posted on Oct, 29 2006 @ 03:46 PM
actually, there haven't been nearly as many documented cases of actual ensanguination as the mythology would have one believe. It is very difficult
to prove a body is drained of blood without close examination, and very few qualified witnesses have actually documented anything that proves
blood-sucking. The legend is Spanish in origin, and appears closely associated with the myth of birds [generally species of nightjar and whiporwill]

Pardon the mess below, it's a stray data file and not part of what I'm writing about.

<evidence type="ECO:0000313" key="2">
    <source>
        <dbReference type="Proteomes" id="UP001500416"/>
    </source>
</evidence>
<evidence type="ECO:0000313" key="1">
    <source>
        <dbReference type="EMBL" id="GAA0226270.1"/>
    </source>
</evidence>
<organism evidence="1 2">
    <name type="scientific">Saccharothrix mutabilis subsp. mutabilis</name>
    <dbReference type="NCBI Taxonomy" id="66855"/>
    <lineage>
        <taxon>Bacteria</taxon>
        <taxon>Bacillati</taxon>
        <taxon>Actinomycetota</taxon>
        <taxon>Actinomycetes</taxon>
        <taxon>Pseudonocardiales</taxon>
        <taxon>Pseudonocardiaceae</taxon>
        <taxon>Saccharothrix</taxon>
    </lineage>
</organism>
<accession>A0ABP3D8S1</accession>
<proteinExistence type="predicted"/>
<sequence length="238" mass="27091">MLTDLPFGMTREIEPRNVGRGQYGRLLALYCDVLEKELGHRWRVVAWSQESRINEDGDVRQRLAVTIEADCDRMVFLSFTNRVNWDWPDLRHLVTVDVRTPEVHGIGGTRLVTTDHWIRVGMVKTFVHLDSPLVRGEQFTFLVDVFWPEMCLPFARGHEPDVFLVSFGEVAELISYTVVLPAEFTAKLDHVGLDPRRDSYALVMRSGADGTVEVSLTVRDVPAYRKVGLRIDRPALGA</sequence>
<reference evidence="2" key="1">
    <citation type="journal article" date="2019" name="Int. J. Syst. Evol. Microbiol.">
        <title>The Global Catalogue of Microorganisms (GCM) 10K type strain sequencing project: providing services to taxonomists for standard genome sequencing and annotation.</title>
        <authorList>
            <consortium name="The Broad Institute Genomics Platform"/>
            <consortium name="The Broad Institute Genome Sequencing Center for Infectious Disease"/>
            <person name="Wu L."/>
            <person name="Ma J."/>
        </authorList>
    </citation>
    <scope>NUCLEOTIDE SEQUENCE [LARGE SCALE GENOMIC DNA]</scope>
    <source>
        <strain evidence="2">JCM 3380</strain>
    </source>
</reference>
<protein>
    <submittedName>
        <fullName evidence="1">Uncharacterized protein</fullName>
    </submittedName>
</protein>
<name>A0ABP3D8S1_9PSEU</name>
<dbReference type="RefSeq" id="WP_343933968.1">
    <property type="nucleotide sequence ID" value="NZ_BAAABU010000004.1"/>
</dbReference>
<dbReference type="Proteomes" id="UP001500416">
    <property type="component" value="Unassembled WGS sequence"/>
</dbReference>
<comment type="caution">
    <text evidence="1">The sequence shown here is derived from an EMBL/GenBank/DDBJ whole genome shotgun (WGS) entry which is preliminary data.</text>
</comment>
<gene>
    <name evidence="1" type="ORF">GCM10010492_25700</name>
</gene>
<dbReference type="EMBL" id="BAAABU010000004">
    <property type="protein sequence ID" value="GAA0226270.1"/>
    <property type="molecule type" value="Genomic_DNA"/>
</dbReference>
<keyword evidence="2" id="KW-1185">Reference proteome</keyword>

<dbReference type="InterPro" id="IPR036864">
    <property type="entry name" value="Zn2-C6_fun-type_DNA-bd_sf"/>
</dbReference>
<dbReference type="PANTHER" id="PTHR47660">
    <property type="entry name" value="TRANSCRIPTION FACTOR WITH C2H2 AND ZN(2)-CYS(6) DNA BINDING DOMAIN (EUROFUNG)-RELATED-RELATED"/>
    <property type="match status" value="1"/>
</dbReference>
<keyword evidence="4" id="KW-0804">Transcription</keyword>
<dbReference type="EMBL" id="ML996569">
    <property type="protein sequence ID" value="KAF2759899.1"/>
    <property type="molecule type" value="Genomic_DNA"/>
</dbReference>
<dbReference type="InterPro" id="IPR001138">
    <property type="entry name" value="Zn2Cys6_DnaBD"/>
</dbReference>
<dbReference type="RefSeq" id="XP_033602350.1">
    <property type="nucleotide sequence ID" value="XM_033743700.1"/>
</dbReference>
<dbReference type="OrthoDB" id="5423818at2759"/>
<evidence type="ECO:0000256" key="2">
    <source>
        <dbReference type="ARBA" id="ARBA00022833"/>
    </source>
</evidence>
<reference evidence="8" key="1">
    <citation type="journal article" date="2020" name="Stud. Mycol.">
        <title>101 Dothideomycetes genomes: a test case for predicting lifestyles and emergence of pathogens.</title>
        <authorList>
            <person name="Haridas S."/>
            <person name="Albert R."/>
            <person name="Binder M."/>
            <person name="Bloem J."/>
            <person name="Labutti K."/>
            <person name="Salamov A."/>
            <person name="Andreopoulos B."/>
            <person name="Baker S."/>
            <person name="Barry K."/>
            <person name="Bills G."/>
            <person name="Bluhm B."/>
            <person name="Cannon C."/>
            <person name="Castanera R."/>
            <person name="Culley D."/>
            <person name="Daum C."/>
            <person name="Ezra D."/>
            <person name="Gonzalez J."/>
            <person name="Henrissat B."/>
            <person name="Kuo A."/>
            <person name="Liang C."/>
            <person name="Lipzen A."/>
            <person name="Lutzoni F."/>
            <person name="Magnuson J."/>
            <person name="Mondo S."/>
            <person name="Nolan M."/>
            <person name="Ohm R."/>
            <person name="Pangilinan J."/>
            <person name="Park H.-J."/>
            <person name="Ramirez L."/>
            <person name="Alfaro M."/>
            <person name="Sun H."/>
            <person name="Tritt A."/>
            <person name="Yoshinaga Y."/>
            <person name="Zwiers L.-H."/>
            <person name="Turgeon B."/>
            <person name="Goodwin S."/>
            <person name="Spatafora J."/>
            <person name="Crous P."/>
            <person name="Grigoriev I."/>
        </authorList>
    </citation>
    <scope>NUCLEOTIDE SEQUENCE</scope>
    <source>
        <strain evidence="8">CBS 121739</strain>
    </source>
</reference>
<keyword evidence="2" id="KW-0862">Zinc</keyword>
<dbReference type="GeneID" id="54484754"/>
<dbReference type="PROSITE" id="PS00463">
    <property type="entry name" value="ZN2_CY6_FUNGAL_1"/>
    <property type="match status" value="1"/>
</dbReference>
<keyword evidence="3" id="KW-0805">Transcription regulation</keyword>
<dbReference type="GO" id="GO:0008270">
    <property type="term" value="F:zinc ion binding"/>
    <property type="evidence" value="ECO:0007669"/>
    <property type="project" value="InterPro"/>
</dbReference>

sucking milk or blood from goats. What actually exists is a story about a monstor, and the fact that livestock is occasionally subject to predation
by natural carnivores. Most physical evidence so far produced for the chupacabra is better explained by wild dogs or other canids.